April 16, 2013
By Dan Namowitz
A Colorado bill that could boost job growth in the aviation maintenance, repair, and overhaul (MRO) business has passed the House and is headed for action in the state Senate, where AOPA and other industry supporters are urging speedy passage.
House Bill 13-1080 would expand an existing state income tax credit of $1,200 per new employee to MRO companies. AOPA, the National Business Aviation Association, the Colorado Airport Operators Association, and the Colorado Pilots Association believe that the legislation would strengthen the state’s MRO network and provide an incentive for more such businesses to establish themselves there.
David Ulane, AOPA Northwest/Mountain regional manager, testified before the Senate Finance Committee April 16, saying, “By passing this legislation, existing MRO facilities in the state would be encouraged to expand, adding highly paid, family wage jobs to Colorado’s economy and in turn strengthening their business and the aviation system. Additionally, passage of this legislation could encourage MRO facilities located in other states to relocate to Colorado, stimulating new economic development, jobs and aviation activity.”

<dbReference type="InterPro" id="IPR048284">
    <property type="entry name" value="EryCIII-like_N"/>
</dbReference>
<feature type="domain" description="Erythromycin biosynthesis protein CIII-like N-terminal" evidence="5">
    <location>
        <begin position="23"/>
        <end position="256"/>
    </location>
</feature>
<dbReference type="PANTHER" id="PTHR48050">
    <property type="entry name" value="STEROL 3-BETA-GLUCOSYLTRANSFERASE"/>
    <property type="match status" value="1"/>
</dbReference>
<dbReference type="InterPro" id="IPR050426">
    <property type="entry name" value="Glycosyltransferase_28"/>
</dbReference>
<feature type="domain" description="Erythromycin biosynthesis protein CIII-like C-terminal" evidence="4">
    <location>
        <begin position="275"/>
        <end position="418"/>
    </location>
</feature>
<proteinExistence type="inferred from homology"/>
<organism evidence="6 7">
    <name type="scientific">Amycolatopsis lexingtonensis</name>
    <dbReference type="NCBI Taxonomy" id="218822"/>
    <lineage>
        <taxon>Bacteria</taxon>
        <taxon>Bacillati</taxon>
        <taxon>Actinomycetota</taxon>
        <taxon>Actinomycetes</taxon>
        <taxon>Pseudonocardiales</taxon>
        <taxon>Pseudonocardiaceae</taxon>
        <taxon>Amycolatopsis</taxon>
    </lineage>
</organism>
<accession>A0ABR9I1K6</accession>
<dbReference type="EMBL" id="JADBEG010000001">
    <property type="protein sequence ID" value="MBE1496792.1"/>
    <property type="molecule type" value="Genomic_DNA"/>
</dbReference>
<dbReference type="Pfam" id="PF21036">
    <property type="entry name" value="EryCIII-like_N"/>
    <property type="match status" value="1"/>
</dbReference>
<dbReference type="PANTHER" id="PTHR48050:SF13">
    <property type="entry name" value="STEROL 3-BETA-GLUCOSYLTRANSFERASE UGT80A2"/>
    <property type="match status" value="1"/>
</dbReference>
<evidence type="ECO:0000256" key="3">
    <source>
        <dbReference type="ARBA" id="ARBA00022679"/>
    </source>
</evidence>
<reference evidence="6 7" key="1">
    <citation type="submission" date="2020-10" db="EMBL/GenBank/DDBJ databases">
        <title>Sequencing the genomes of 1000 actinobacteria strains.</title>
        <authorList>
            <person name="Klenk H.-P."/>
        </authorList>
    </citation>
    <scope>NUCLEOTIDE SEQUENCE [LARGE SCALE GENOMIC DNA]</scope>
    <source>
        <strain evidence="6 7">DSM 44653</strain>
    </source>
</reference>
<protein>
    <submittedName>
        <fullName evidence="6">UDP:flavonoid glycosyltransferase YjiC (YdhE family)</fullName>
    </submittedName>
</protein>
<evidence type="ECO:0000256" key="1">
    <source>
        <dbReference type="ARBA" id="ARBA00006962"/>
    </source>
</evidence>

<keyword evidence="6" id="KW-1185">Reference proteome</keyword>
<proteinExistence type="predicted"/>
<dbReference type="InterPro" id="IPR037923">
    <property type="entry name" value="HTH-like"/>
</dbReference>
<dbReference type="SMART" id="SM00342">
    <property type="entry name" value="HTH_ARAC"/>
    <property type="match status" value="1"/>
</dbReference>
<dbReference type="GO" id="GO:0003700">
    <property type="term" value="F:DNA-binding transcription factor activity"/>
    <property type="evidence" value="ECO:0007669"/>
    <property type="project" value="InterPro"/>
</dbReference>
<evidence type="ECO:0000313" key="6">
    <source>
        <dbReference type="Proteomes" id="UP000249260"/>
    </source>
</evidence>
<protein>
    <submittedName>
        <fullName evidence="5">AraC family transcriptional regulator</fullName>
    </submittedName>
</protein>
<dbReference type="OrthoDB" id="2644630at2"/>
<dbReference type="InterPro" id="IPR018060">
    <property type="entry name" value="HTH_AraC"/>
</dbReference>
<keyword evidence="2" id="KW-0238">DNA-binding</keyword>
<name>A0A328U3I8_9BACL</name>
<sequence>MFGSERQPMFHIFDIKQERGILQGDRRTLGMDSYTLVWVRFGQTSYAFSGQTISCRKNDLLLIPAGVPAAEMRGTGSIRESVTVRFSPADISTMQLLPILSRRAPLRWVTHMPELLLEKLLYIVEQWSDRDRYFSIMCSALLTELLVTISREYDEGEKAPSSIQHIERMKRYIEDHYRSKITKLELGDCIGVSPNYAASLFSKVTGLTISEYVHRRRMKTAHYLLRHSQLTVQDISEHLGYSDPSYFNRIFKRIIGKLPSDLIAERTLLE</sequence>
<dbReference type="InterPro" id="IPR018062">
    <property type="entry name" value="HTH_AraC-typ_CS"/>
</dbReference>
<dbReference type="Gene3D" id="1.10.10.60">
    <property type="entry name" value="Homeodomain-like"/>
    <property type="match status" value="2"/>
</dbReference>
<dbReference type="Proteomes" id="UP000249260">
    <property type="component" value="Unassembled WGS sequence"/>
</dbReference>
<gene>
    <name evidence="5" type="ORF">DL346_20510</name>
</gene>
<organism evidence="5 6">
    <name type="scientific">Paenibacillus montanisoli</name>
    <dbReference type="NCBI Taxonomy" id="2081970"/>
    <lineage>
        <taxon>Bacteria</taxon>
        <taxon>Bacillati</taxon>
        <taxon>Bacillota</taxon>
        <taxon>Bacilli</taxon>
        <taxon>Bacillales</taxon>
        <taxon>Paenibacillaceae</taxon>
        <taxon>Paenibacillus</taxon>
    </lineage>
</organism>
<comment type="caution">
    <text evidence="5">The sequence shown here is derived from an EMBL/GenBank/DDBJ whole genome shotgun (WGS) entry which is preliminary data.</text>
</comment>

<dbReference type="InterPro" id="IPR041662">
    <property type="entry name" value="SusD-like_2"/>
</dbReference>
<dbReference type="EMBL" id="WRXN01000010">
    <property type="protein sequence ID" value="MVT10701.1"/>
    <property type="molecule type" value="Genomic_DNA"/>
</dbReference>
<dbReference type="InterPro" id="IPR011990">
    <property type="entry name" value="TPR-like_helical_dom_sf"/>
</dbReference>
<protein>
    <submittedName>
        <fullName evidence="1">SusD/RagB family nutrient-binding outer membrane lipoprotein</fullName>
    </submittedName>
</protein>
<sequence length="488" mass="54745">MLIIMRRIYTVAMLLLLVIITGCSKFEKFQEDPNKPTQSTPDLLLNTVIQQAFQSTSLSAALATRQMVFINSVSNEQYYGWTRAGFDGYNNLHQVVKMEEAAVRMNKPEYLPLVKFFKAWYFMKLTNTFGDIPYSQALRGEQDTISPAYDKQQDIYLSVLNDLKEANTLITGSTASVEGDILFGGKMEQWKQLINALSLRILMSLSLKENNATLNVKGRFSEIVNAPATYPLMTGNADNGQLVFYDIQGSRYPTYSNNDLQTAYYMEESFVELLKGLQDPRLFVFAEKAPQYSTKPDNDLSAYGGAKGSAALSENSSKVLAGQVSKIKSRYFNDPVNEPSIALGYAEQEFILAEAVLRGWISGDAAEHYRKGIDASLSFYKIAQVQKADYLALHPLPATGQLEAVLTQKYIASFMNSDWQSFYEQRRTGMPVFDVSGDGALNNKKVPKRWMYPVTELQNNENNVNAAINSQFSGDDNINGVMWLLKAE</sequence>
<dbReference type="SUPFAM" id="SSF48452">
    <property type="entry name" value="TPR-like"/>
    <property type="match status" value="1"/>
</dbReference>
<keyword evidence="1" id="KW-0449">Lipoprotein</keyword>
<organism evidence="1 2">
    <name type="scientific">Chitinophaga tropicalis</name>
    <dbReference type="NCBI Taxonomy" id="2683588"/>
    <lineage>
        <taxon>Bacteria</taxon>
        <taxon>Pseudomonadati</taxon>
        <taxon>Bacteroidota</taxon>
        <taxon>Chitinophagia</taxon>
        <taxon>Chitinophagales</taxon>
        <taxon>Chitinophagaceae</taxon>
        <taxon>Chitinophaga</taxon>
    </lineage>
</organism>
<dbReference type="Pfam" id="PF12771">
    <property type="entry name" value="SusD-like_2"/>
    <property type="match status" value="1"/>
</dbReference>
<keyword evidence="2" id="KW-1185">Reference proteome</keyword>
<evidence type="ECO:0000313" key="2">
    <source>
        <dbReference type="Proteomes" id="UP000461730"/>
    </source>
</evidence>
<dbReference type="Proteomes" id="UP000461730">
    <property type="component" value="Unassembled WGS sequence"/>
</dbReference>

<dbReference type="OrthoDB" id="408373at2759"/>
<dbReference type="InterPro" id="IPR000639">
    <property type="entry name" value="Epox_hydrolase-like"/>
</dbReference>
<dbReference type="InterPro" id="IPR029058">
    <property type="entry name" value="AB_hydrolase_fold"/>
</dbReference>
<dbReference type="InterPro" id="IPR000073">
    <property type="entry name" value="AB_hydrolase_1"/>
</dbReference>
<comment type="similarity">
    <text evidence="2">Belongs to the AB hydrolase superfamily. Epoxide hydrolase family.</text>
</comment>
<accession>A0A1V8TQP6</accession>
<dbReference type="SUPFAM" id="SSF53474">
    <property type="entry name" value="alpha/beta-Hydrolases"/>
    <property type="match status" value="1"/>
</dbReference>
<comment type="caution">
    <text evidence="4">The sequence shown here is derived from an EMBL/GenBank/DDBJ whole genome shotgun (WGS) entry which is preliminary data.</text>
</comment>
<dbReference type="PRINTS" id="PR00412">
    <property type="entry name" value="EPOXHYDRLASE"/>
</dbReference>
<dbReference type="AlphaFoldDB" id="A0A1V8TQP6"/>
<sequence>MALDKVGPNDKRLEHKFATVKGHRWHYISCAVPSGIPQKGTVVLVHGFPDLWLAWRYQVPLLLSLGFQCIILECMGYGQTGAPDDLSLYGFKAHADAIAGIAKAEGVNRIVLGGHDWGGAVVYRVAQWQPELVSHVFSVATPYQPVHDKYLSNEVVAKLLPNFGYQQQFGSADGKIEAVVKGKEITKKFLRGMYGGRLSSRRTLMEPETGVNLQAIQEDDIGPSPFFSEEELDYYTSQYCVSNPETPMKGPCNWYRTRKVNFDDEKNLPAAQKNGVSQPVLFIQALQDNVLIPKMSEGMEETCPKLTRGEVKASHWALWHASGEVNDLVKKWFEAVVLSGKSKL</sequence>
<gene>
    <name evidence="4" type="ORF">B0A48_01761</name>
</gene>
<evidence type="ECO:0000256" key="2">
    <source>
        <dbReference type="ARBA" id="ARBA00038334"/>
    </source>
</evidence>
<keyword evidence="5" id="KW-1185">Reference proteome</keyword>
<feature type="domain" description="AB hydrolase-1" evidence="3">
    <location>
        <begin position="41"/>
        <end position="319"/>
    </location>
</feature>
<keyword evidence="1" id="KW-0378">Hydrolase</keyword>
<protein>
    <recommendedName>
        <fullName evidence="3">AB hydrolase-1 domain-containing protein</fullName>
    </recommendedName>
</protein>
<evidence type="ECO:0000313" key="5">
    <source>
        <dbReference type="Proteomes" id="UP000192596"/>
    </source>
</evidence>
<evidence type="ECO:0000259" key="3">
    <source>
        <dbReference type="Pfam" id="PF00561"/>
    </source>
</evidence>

Ulane is explaining to lawmakers that aircraft maintenance, repair, and overhaul businesses employ highly skilled aviation professionals to safely maintain a fleet of more than 220,000 aircraft nationwide, including nearly 7,700 in Colorado.
Those aircraft are the backbone of a Colorado industry that generates nearly 341,000 jobs with an annual payroll of $11.2 billion, producing a total economic impact of $32.2 billion, Ulane wrote in a March 28 letter to Claire Levy, chair of the Colorado House Appropriations Committee.
Ulane urges AOPA members in Colorado to support the bill as it moves to the Senate, and to monitor the @AOPANorthwest Twitter feed and the AOPA Northwest/Mountain advocacy page for updates and calls for support.
“A strong MRO network provides aircraft owners and pilots with broad choices for quality aircraft maintenance, while creating significant economic benefit for the state,” he said.
AOPA Aviation Finance Company,
AOPA Products and Services,
The FAA has asked the National Transportation Safety Board to review a judge’s ruling reversing a fine it levied in an unmanned-aircraft case.
The Tucson Soaring Club is trying to grow the sport by training the next generation of glider pilots.
Able Flight has received and $8,000 check from the AOPA Foundation.
AOPA thanks our members for their continued support in protecting the freedom to fly.